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to think that 4 1/2 years old is too young to spend a whole day at school?

(100 Posts)
dingledangle Tue 22-Sep-09 13:05:02

My Dd started school two weeks ago and has loved going every day up until this week. Today she said that she did not want to go as she wanted to wear her own clothes and that the day is too long. (She started full time after a week of half days.)

As I was trying to console her this morning I felt like saying actually I agree the day is too long and yes school uniform is silly.

Before she started school I felt that in the UK our school systems starts children too young and that a whole day is an awful lot for children so young. But I find it really difficult defending something when I agree with what she is saying!

AIBU? Perhaps I am being over liberal but I do think that 1 /2 day would be ok for her and that the whole idea of conforming to school uniform and other stuff completely restricts all personal and social development!

The TA said to me today that all the children do get a 'reality check' after a couple of weeks. But I wonder really is that what I really want. Where is the child centred part of schooling?!

Does anyone else feel this way or AIBU?

FranSanDisco Tue 22-Sep-09 13:06:12

YABU.

hunlet Tue 22-Sep-09 13:06:43

Message withdrawn at poster's request.

Message withdrawn at poster's request.

OrmIrian Tue 22-Sep-09 13:09:38

It isn't really very long - 6 hours. And it's not very structured either in reception.

No-one can have totally unrestricted personal and social development - otherwise we wouldn't be able to live in communities.

Perhaps you should ask if you can sit in on a lesson or two to see how child-centred it is.

IdrisTheDragon Tue 22-Sep-09 13:11:50

At DS's school children don't go full time until the term when they are 5. There is a mixed nursery/reception class that they start the term after they are 4 and do just mornings for two terms.

Does mean that younger children don't have as long in that class, but also means you don't have children who are just 4 in school full time.

MillyR Tue 22-Sep-09 13:13:01

if it isn't right for your child, don't send her to school until she is older.

My DD started school full time at 3 years 4 months. She loved it.

Not all children are the same.

pofacedandproud Tue 22-Sep-09 13:14:30

I agree. It is too long. Headmistress has been fine with ds doing half days in reception over the last two weeks but teacher now wants him to do full days and I am dreading it, he has had a horrible vomiting bug from school and is shattered from it. In Germany all children only do school up till lunchtime and though i can see why that is difficult for parents, it doesn't adversely affect the children's education.

Pikelit Tue 22-Sep-09 13:14:58

ds1 was four and a quarter when he started and certainly couldn't have managed a whole day. Fortunately he had two terms of half days only (round here they go full time in the term that they will be five)which was just about right.

Different children manage differently, of course and ds2 who started full time from the outset was never a very tired child anyway so I doubt he'd have found it hard going.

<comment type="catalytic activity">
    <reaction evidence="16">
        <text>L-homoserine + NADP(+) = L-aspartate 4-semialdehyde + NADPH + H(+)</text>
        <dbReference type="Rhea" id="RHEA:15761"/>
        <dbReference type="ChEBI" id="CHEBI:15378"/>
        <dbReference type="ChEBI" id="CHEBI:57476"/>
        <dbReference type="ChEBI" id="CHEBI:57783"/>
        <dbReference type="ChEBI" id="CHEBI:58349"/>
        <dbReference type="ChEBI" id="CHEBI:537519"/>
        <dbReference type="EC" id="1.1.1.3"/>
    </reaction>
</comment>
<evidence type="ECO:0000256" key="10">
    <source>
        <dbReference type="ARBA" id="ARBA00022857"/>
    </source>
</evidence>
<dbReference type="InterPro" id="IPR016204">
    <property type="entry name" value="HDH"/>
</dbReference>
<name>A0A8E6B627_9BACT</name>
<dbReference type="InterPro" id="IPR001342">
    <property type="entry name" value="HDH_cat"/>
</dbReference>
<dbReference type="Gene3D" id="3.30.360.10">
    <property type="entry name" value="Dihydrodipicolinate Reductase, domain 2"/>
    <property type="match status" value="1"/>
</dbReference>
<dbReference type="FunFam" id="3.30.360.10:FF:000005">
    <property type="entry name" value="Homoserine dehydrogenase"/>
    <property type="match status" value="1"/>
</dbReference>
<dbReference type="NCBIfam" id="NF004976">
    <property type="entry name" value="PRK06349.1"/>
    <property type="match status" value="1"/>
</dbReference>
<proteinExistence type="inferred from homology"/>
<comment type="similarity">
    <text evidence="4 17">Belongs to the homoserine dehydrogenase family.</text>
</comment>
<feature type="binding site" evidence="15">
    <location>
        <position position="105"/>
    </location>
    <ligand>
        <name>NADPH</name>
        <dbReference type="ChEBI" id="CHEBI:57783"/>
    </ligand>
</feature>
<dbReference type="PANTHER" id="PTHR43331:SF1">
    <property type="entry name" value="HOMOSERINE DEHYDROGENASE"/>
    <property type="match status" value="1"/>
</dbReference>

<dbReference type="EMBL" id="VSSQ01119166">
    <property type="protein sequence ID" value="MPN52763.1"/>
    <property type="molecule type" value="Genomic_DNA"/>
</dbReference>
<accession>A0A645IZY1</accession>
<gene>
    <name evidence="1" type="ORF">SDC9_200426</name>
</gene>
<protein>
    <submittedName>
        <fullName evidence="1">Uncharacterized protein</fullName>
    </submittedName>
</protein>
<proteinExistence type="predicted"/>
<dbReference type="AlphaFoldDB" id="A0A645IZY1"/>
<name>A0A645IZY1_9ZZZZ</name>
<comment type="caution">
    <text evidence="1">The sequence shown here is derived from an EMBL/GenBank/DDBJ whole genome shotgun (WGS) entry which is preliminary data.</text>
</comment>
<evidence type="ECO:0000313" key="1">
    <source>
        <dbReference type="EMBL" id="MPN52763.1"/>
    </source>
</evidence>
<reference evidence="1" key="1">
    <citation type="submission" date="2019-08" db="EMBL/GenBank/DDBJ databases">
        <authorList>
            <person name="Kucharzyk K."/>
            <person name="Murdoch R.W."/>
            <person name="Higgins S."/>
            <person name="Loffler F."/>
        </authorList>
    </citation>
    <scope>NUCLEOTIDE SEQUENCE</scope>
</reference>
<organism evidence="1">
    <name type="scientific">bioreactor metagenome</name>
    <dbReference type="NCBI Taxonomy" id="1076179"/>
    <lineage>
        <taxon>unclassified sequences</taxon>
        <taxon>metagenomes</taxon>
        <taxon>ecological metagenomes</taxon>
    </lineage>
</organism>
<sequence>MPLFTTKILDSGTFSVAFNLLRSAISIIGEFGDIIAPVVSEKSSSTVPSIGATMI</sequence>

Personally, I think a whole school day, five days a week, is a long stretch for anyone under five.

dingledangle Tue 22-Sep-09 13:15:05

I agree about the social and personal development and being able to fit in to communities. My daughter is very sociable and has had no problems with that side of things. I also appreciate she has to conform to certain societal expectations.

When I have explored what the problem is she says that 'it goes on for so long' so I think it is the length of the day that is the problem.

I just wonder how effective the idea is that she has 'to get used to it'!

TheInvisibleManDidIt Tue 22-Sep-09 13:15:55

Ds1 started at 4 1/2. Scottish system, so he started p1, half days until Sept weekend, then full days. He was fine..a little tired to start but got used to it quickly.

Ds2 missed the cut off by 6 days, so was 5 1/2 when he started. to be honest he was more than ready and I wish now I'd pushed for early entry and started him at the same age as ds1.

Grendle Tue 22-Sep-09 13:17:28

YABU because it depends on the child. In your position I'd talk to the teachers and see what works best and what options there could be. If she's too tired then yes, keep her at home for a day.

However, ds started school this term, aged 4 years 4 months. He went full days from the start (we were offered the choice) and is absolutely loving it. There have been no tears or dramas about it at all. He actally sobbed the first Sat as there was no school. I would have been sad for him if there hadn't been the option for him to start now or if he'd had half a term of enforced half days.

staranise Tue 22-Sep-09 13:17:39

I agree it's a lot to ask of a young child. My DD1 is young for her year and struggled with the physical demands of school five days a week - the school run, having to be 'good', concentrate, follow rules etc - it's a big adjustment for a young child, no matter how child-centered. It does get easier as your child gets older but I used to really envy my friends with kids at private school who got Friday afternoons off.

stonethecrows Tue 22-Sep-09 13:17:58

YABU - and I say that as the mother of DDs who started full time straight away just after they turned 4. They were mega mega tired, and it was hard work all round. BUT, if they had faffed around with half days and a mother who was a bit precious about uniform, it would have made it harder and meant they missed that much more (and therefore got further behind), and missed out on social activities.